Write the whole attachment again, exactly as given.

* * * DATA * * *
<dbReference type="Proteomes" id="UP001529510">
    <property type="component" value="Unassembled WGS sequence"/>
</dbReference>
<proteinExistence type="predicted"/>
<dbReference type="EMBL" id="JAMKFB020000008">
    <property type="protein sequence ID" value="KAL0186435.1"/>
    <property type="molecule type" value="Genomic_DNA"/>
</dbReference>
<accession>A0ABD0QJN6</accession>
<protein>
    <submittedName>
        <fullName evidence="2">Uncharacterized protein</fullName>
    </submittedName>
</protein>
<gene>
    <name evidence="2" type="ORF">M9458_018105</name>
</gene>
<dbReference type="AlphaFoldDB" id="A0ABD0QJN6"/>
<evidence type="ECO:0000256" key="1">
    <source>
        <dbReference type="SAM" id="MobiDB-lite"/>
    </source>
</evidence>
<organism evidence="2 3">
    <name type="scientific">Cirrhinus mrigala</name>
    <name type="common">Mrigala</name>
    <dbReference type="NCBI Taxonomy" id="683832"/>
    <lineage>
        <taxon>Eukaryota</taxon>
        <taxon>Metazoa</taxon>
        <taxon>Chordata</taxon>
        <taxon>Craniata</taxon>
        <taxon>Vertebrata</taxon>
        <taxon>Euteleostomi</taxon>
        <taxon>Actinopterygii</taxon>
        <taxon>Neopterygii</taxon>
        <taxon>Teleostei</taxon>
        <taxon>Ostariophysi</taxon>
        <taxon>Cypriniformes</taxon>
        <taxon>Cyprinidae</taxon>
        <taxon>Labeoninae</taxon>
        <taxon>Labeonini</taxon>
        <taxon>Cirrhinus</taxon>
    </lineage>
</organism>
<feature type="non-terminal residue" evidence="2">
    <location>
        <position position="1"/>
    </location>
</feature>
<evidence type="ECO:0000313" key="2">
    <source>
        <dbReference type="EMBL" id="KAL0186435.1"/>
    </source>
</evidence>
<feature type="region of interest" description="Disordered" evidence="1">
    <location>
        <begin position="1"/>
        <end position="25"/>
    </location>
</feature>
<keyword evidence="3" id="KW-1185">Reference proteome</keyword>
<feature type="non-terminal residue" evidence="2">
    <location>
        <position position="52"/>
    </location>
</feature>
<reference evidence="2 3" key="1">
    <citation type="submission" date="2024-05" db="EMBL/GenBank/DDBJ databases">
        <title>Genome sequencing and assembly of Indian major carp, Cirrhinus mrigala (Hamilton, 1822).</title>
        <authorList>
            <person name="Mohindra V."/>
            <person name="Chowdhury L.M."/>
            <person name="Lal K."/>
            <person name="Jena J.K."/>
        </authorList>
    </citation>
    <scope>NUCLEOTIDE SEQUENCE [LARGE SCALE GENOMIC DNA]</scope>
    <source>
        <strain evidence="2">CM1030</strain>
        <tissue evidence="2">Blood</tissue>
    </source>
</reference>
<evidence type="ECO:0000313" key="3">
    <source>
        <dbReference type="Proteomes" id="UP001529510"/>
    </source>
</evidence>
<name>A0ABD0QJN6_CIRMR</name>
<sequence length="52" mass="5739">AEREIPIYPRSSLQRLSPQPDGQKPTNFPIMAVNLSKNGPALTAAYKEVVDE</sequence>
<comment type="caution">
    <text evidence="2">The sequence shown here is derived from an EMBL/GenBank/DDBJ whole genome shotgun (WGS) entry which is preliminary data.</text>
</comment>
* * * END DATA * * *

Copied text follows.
<dbReference type="Proteomes" id="UP001529510">
    <property type="component" value="Unassembled WGS sequence"/>
</dbReference>
<proteinExistence type="predicted"/>
<dbReference type="EMBL" id="JAMKFB020000008">
    <property type="protein sequence ID" value="KAL0186435.1"/>
    <property type="molecule type" value="Genomic_DNA"/>
</dbReference>
<accession>A0ABD0QJN6</accession>
<protein>
    <submittedName>
        <fullName evidence="2">Uncharacterized protein</fullName>
    </submittedName>
</protein>
<gene>
    <name evidence="2" type="ORF">M9458_018105</name>
</gene>
<dbReference type="AlphaFoldDB" id="A0ABD0QJN6"/>
<evidence type="ECO:0000256" key="1">
    <source>
        <dbReference type="SAM" id="MobiDB-lite"/>
    </source>
</evidence>
<organism evidence="2 3">
    <name type="scientific">Cirrhinus mrigala</name>
    <name type="common">Mrigala</name>
    <dbReference type="NCBI Taxonomy" id="683832"/>
    <lineage>
        <taxon>Eukaryota</taxon>
        <taxon>Metazoa</taxon>
        <taxon>Chordata</taxon>
        <taxon>Craniata</taxon>
        <taxon>Vertebrata</taxon>
        <taxon>Euteleostomi</taxon>
        <taxon>Actinopterygii</taxon>
        <taxon>Neopterygii</taxon>
        <taxon>Teleostei</taxon>
        <taxon>Ostariophysi</taxon>
        <taxon>Cypriniformes</taxon>
        <taxon>Cyprinidae</taxon>
        <taxon>Labeoninae</taxon>
        <taxon>Labeonini</taxon>
        <taxon>Cirrhinus</taxon>
    </lineage>
</organism>
<feature type="non-terminal residue" evidence="2">
    <location>
        <position position="1"/>
    </location>
</feature>
<evidence type="ECO:0000313" key="2">
    <source>
        <dbReference type="EMBL" id="KAL0186435.1"/>
    </source>
</evidence>
<feature type="region of interest" description="Disordered" evidence="1">
    <location>
        <begin position="1"/>
        <end position="25"/>
    </location>
</feature>
<keyword evidence="3" id="KW-1185">Reference proteome</keyword>
<feature type="non-terminal residue" evidence="2">
    <location>
        <position position="52"/>
    </location>
</feature>
<reference evidence="2 3" key="1">
    <citation type="submission" date="2024-05" db="EMBL/GenBank/DDBJ databases">
        <title>Genome sequencing and assembly of Indian major carp, Cirrhinus mrigala (Hamilton, 1822).</title>
        <authorList>
            <person name="Mohindra V."/>
            <person name="Chowdhury L.M."/>
            <person name="Lal K."/>
            <person name="Jena J.K."/>
        </authorList>
    </citation>
    <scope>NUCLEOTIDE SEQUENCE [LARGE SCALE GENOMIC DNA]</scope>
    <source>
        <strain evidence="2">CM1030</strain>
        <tissue evidence="2">Blood</tissue>
    </source>
</reference>
<evidence type="ECO:0000313" key="3">
    <source>
        <dbReference type="Proteomes" id="UP001529510"/>
    </source>
</evidence>
<name>A0ABD0QJN6_CIRMR</name>
<sequence length="52" mass="5739">AEREIPIYPRSSLQRLSPQPDGQKPTNFPIMAVNLSKNGPALTAAYKEVVDE</sequence>
<comment type="caution">
    <text evidence="2">The sequence shown here is derived from an EMBL/GenBank/DDBJ whole genome shotgun (WGS) entry which is preliminary data.</text>
</comment>